Most beer drinks best soon after release – brewers having provided appropriate ageing in their cellars. But some styles, like Cooper’s vintage ale, age well, the flavours altering gradually over time.
To see the changes, we put the new Cooper’s Extra Strong Vintage Ale 2011 to the test alongside the 2010 and 2009 vintages, supplied by Coopers, and the 2008 and 2007 from Schloss Shanahan.
The tasting revealed significant changes from youngest to oldest. The brisk, just-released 2011 leads with an assertive hoppy aroma and flavour hovering over the deep, sweet malt – a balanced but big, bold style.
The slightly deeper coloured 2007, still fresh and gassy, tells the malt story – toffee and caramel aroma and a rich, smooth, palate that brings in golden syrup as well. The hops, barely detectable in the aroma by now, show up in the bitter finish.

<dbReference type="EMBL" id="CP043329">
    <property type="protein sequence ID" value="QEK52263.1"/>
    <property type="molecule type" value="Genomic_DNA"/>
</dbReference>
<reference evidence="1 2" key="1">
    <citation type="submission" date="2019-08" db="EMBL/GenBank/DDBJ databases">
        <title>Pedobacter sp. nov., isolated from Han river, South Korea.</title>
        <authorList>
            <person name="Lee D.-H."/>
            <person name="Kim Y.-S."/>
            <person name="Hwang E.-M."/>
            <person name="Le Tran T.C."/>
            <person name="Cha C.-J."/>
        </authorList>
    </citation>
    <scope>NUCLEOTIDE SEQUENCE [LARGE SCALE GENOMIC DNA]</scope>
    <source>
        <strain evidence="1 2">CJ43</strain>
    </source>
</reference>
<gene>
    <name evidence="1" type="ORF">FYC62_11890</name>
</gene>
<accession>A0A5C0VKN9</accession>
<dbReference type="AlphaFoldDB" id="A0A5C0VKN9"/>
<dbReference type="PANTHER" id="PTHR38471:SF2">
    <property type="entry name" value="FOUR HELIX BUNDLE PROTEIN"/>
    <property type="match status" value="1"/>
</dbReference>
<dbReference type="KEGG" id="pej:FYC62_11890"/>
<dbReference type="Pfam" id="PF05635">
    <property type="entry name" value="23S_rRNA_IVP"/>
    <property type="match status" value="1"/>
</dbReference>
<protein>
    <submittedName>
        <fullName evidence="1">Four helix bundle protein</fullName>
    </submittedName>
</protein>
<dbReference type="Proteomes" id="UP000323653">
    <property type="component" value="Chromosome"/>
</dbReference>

The other vintages sat between this hops-dominant to malt-dominant spectrum – all in great shape, particularly the exuberant 2008.
Cooper’s Extra Strong Vintage Ale 2011 375ml 6-pack $20
This is a classy drop – big, bold and idiosyncratic but not over the top. Pungent, resiny hops lead the flavour charge, backed by deep, sweet, generous malt and luxurious, smooth texture – finishing with a delicious, assertive, hops bitterness. It’s easy to drink now, but from experience the flavour evolves with age.
Asahi Super Dry 330ml 6-pack $18.99
What a contrast Asahi is to the big, bitter, malty Coopers vintage ale. It combines delicacy, flavour and lingering hops bitterness and suits both delicate and spiced food – the beer equivalent of dry young riesling. It’s imported by Foster’s and therefore widely distributed – a positive for a style that’s best consumed young and fresh.
Copyright © Chris Shanahan 2011
First published 20 July 2011 in The Canberra Times